No Longer Empty presents… Nari Ward's Sugar Hill Smiles!
Part of the “If You Build It” exhibition in Sugar Hill, Sugar Hill Smiles mimics the form of mass-manufactured preservative cans, this art work references Piero Manzoni’s “Artist Shit” project, which called into question the notion of faith in the artist’s vision that bestowed value on anything an artist produces.
Ward’s project is more than an art insider’s joke. The smile in question here refers to the “canned” cliché of the happy African American minstrel character whose expression is meant to reassure the dominant class/audience that all is well with the status quo, be at ease. The minstrel’s “smile” can also be said to continue in the service industry where too often chattel slavery has been replaced by wage slavery, long brutal working hours and conditions for little pay—a fact hidden in the mechanisms of consumer cultures which function on smooth running and apparent pleasure in service.
Sugar Hill Smiles, however, engages with the action of ‘canning the smile’ from a different vantage point. With a former US president declaring his allegiance to Harlem and a slew of trendy restaurants opening to new occupants, real estate brokers are careful about the fragile nature of its investments and are quick to brand proximity without declaring their allegiances. Sugar Hill Smiles addresses how the Harlem brand is being marketed for the profit of so many that have very little direct investment in the neighborhood. Ward’s project adopts the Sugar Hill brand as Harlem’s own smile manufacturing center. The community members were invited to smile into 2,000-mirrored interior cans, which will be labeled and sealed.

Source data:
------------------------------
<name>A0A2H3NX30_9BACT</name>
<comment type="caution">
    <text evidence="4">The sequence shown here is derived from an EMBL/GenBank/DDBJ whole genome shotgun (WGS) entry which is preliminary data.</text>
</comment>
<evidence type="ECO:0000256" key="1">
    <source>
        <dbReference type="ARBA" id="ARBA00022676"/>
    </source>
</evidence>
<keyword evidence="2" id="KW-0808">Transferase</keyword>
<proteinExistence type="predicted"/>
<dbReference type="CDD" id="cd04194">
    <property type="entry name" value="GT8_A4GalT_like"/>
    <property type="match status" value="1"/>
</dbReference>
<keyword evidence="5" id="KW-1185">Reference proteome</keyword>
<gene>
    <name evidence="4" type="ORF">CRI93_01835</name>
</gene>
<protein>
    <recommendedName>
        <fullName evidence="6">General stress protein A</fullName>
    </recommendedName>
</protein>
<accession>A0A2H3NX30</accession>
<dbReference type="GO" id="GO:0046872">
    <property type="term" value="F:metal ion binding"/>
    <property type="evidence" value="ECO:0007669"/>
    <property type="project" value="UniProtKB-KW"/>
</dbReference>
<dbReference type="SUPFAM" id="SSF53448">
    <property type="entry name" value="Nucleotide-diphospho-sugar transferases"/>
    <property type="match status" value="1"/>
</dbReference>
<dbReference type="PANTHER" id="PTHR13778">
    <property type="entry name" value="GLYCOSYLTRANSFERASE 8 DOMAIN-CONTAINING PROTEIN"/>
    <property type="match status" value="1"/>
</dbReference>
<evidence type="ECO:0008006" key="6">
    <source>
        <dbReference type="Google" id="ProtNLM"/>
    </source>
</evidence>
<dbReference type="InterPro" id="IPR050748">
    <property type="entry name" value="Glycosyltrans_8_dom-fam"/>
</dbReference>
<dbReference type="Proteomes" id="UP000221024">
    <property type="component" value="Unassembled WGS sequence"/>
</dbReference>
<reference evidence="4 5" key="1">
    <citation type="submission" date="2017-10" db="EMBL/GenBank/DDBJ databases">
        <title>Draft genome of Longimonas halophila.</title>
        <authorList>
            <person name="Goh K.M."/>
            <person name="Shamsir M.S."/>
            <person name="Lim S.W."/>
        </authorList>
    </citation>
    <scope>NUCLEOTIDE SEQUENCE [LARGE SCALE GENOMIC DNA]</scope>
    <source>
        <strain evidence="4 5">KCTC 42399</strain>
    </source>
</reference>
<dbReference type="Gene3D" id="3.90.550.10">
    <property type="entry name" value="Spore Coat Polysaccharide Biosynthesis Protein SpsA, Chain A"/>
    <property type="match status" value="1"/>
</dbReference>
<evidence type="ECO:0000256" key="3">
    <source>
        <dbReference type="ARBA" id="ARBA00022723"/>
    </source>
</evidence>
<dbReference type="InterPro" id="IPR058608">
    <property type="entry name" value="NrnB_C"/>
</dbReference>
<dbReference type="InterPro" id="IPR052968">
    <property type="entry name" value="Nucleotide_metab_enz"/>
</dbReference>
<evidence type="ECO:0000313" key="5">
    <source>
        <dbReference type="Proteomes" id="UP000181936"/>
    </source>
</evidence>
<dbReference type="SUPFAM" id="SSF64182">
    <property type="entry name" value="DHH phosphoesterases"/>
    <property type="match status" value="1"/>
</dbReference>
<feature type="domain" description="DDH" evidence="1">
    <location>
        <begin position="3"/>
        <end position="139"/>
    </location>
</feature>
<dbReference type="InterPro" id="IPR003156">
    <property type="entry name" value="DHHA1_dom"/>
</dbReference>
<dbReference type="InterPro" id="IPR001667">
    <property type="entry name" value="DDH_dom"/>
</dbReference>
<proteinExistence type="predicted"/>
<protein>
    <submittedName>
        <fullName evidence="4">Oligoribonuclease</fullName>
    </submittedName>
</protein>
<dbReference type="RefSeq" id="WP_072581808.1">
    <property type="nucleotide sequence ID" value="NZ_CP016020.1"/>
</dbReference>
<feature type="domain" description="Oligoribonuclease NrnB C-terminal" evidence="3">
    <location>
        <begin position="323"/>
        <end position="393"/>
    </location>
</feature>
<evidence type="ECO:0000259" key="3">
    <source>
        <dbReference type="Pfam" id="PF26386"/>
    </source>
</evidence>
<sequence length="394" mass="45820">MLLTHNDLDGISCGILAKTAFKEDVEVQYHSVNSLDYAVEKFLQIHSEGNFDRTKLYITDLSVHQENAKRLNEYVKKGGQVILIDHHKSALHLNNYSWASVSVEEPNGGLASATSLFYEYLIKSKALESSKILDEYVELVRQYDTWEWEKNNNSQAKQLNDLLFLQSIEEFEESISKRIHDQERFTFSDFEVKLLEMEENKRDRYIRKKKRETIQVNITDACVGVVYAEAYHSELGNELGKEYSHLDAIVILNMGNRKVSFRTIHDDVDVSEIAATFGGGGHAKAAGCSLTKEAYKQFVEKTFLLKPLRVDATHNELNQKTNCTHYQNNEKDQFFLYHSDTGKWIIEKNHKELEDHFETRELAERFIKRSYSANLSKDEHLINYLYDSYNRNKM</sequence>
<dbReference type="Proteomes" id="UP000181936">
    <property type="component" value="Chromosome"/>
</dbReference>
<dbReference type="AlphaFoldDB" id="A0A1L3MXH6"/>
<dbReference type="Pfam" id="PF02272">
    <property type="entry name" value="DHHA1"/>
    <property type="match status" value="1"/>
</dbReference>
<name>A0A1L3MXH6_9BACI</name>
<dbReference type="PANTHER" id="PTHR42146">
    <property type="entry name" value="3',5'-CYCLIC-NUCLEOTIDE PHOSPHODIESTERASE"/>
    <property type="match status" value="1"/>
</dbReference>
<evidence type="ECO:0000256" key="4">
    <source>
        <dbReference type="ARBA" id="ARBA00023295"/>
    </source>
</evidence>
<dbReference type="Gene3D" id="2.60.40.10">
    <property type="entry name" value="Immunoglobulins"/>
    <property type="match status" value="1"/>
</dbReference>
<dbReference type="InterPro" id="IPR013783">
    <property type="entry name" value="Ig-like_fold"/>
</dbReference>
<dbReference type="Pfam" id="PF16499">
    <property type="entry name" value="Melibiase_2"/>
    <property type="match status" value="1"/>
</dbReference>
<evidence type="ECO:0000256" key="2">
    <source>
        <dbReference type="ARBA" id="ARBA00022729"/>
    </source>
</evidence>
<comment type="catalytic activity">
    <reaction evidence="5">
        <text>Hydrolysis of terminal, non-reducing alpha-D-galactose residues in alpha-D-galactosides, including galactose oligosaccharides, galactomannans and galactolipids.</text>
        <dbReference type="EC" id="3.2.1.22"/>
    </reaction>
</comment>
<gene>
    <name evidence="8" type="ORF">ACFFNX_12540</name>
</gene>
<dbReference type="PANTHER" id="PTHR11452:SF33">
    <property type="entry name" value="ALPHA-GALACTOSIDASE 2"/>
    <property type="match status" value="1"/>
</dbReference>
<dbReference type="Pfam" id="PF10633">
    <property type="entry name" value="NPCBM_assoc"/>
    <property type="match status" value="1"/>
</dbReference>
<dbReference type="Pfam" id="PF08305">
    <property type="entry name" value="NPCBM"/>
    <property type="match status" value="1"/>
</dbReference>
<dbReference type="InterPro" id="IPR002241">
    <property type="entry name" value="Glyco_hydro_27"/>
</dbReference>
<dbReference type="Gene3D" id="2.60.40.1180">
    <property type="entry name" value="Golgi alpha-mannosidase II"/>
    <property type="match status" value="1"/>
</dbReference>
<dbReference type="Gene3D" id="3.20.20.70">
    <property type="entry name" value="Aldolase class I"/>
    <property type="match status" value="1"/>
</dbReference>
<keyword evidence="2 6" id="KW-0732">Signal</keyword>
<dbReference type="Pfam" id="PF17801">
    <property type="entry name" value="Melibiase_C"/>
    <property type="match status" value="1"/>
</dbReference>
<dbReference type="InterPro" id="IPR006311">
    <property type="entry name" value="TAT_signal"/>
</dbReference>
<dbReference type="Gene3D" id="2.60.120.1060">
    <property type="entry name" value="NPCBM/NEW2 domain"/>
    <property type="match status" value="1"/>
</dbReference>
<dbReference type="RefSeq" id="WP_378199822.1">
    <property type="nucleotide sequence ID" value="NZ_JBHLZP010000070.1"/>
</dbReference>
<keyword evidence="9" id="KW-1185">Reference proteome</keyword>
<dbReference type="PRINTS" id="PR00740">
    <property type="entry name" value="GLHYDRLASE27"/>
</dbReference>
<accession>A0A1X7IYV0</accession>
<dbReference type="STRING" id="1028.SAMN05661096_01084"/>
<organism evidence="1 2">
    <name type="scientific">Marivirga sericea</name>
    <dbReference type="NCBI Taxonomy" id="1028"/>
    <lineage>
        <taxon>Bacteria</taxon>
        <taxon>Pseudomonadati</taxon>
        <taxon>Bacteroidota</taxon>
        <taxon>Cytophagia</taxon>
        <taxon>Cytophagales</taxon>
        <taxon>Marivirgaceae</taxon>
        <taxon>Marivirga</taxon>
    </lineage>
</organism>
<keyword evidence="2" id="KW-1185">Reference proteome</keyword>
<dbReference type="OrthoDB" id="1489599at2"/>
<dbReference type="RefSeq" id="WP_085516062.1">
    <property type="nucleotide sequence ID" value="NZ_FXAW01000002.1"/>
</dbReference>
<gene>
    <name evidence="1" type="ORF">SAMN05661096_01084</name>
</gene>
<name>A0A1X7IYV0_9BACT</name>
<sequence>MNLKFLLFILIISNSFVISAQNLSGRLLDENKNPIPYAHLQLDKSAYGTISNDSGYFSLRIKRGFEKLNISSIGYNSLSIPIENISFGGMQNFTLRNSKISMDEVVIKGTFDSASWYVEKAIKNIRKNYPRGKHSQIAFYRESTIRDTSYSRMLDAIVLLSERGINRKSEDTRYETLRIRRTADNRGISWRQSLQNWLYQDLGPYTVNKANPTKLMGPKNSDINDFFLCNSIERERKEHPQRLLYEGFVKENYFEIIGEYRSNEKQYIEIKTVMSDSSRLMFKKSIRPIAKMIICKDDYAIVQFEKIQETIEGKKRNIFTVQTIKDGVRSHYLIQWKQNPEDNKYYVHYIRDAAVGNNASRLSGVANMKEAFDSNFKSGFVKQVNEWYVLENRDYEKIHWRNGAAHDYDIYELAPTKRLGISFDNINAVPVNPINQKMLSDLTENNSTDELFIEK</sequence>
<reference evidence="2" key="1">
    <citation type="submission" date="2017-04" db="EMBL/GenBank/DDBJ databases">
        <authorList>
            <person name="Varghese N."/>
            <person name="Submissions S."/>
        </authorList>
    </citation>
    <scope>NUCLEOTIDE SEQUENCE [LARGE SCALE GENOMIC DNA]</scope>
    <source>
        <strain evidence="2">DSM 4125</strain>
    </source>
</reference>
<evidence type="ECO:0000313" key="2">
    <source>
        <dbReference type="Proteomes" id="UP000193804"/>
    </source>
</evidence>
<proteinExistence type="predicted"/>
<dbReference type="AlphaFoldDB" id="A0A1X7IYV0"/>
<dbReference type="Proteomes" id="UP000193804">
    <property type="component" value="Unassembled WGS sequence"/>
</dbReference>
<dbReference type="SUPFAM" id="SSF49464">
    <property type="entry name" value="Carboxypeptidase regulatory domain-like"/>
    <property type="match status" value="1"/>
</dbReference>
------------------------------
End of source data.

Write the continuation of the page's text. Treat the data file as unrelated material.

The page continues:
Purchase Sugar Hill Smiles by artist Nari Ward, each smile is sold for $10 USD. Proceeds to benefit Broadway Housing Communities educational programming.
Alex Prager shares her thoughts on style, photography, and the instagram vortex in elle: http://goo.gl/j0X1Sd
"The idea or the emotional aspect comes first. Like with the "Crowd" series, I began by shooting the women singularly, figuring out lighting, creating that intensity, and then adding people in. From there come the costumes."
Billy Childish talks creativity, hope and radical traditionalism in anothermag:
"My approach to creating music and art is unusual as I don’t fear or care much about an audience or possible failure. Basically, if the painting goes well I get out of the way and allow the picture to paint itself. Sometimes I have to step in and that’s when the trouble begins. The sooner I step out of it again and stop trying to impose my will, the better.”
Read the feature here.
Happy birthday Do Ho Suh! Lehmann Maupin is pleased to present a solo exhibition of the artist’s drawings at both of our New York locations, opening September 11th.